A few weeks later, I got an email from Phil. He was asking if it was okay if he split Marissa & I up. I was totally okay with it. After all, Marissa & I are still as close as ever. I felt bad replying to his email without talking to Marissa, but after talking to her, she felt the exact same way as I did.
A few weeks after that, I got my new runner: Mary Beth. I was very, very confident this year. I knew things would go well. There was not a doubt in my mind. And I was right. MB & I met in person within a week of being matched. We went out for lunch. It was a ton of fun. And then within a couple of weeks, I got to meet her girls. What fun those two are! Actually, those 3! I know we are so gonna get ourselves into some trouble. Mary Beth: CORNER!!!!!
The one thing that I love about Mary Beth is the fact that she is always willing to be the proverbial punching bag for me. She’s always willing to be there to listen to me complain & vent about the medical life. With everything going on right now, it’s hard to have no one. With Mary Beth, I know that I have someone that will listen to me, and someone that truly cares. As I said to her today, “I think I might only be happy/calm when I’m with you.” I email with her oldest all the time, and we hang out at least 1-2 times a month. Getting that short break from reality helps me maintain my sanity. I am forever grateful to this partnership, and for knowing that I now have a second runner that I will be friends with forever.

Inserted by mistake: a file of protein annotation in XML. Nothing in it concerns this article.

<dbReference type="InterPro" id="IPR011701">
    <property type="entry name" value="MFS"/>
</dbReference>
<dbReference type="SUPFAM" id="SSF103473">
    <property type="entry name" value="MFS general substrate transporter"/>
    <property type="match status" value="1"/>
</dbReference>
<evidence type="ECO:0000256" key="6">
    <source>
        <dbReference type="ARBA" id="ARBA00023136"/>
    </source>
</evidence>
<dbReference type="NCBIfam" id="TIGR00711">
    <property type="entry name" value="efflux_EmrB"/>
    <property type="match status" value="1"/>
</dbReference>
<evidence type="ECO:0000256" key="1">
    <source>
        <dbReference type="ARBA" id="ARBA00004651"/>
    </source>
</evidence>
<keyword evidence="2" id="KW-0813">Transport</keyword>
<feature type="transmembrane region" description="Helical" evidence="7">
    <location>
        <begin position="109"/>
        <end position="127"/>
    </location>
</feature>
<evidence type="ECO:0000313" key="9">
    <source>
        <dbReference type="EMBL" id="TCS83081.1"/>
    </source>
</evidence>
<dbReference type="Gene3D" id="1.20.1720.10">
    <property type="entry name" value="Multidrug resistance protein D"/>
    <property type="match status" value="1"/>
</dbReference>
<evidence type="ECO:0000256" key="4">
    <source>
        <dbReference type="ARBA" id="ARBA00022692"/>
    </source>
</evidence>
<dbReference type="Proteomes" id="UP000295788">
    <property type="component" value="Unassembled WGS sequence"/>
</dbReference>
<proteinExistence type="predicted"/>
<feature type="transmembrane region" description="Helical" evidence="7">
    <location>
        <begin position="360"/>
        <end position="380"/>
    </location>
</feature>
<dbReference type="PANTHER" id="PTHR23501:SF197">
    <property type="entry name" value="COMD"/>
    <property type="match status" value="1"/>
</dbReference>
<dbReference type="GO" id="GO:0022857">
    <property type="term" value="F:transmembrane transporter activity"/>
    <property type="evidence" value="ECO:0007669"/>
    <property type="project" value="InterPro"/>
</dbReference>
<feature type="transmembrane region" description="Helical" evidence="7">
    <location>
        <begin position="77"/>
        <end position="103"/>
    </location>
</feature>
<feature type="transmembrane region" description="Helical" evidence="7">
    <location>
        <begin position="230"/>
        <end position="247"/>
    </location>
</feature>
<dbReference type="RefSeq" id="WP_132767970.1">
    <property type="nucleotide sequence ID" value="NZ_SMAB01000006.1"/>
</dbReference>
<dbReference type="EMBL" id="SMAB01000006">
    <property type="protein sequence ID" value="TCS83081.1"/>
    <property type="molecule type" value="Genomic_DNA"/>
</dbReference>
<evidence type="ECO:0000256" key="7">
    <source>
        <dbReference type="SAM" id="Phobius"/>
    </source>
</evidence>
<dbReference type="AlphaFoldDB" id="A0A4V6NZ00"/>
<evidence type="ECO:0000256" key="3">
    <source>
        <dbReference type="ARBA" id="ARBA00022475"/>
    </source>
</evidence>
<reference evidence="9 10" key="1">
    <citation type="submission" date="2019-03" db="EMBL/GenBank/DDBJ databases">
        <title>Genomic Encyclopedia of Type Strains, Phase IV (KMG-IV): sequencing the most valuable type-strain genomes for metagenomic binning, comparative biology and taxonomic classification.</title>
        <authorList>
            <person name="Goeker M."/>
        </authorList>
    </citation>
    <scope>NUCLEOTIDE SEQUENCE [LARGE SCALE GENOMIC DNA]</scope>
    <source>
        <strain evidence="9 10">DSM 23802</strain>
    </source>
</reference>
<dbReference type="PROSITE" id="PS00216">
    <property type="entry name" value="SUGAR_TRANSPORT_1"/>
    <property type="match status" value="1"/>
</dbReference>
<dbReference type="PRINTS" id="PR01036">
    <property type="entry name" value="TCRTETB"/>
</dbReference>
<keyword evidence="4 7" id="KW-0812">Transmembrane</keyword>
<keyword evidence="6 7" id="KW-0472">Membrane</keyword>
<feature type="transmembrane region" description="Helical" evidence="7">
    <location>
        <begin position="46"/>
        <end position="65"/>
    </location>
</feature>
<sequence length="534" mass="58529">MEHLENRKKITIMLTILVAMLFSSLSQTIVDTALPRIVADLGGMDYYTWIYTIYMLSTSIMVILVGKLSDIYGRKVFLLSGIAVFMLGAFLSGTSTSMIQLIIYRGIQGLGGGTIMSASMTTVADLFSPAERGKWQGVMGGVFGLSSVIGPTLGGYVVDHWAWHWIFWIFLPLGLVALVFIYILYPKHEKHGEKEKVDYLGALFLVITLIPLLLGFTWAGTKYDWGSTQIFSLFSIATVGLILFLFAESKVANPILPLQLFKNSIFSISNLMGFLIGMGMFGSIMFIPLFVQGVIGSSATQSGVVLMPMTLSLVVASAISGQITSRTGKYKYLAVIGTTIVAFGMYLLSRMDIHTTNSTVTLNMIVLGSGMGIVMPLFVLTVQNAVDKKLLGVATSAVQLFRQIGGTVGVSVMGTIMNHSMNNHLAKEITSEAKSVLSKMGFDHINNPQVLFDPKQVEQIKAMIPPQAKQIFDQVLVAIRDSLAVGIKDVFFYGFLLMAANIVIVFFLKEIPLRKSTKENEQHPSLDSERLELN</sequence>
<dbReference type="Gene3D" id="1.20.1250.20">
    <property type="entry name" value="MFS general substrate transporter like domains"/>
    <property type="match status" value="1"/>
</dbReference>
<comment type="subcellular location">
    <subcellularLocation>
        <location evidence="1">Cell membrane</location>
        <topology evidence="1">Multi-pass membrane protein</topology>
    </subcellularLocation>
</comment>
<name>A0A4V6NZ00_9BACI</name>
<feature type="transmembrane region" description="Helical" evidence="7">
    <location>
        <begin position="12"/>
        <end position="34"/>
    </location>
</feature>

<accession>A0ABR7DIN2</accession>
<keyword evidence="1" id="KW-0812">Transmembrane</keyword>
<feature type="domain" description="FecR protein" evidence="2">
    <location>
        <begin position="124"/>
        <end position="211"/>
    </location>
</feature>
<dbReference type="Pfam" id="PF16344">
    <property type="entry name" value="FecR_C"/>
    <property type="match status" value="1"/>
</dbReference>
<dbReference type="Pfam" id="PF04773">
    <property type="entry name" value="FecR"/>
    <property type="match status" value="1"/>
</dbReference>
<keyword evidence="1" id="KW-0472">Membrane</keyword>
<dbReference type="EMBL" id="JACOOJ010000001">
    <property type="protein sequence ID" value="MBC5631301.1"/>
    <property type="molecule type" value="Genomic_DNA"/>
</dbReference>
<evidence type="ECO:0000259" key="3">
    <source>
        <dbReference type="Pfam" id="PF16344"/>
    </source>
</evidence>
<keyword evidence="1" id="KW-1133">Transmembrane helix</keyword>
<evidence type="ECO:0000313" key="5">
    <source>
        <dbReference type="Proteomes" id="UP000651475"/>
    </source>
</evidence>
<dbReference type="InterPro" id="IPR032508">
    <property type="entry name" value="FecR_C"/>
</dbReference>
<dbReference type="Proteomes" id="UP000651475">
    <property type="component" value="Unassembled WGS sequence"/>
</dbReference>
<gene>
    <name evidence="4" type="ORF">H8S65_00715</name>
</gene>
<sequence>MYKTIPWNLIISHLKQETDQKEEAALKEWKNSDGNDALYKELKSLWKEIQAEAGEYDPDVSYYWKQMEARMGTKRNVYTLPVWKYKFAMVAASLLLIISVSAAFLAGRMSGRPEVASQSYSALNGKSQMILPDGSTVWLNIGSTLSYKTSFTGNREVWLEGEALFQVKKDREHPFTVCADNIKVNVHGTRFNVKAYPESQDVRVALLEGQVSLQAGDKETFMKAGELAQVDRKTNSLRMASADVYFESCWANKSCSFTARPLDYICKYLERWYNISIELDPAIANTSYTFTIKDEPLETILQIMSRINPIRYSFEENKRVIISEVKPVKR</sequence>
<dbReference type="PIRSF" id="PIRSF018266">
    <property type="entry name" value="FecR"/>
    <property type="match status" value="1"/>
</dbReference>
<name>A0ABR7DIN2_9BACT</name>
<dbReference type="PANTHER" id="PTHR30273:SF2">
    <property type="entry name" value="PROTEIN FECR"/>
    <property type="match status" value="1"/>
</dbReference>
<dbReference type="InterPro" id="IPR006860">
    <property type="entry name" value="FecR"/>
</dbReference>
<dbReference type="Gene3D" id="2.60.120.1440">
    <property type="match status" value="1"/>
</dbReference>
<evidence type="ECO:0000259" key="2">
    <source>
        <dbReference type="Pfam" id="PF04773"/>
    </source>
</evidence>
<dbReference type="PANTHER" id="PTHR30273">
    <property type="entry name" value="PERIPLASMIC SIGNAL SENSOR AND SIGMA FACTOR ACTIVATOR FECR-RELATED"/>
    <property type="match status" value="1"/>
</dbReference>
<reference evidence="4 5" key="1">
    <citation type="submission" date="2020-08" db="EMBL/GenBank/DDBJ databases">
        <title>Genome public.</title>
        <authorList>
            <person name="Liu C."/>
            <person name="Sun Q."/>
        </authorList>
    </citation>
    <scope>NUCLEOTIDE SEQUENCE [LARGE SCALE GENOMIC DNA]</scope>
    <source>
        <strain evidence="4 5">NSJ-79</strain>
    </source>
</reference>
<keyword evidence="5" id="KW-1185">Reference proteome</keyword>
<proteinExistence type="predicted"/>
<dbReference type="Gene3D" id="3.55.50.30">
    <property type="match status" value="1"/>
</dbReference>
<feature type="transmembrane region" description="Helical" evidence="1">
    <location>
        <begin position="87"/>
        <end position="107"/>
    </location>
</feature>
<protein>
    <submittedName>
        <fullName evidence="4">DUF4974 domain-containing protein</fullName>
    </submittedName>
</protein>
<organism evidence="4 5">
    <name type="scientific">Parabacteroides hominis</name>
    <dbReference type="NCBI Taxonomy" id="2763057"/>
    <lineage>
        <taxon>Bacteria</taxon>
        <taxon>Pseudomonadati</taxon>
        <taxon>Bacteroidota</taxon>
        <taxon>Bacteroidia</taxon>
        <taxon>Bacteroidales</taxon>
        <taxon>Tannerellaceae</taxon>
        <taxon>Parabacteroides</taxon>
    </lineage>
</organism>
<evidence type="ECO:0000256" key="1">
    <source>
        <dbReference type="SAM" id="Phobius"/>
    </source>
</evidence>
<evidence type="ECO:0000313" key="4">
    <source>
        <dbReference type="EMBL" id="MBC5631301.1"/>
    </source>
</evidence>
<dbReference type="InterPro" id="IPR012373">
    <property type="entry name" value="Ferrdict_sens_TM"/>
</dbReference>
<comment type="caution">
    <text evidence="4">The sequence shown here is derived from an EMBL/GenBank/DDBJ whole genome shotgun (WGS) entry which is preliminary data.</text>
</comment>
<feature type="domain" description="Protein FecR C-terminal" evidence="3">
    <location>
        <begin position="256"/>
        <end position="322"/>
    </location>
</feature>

The RFRD team has truly changed my life, for the better. They’ve become another family to me. They’ve become people who I can know & trust. I know that they will never share anything that I share with them, and I know that I have people that I will love for the rest of my life. I am forever grateful for opening that email a year ago, and for taking the jump to join this amazing team. Phil was absolutely right in that this is not a team, it is a family.
To the whole team, I just want to say thank you. Thank you for being there. Thank you for being so kind. Thank you for being so helpful. Thank you for being such incredible people. Thank you for being the proverbial punching bags, and for allowing me to get some of my frustration out on you, and knowing that it’s only because the medical life is so hard. I love you guys so very much. You are all amazing, and I will see you soon.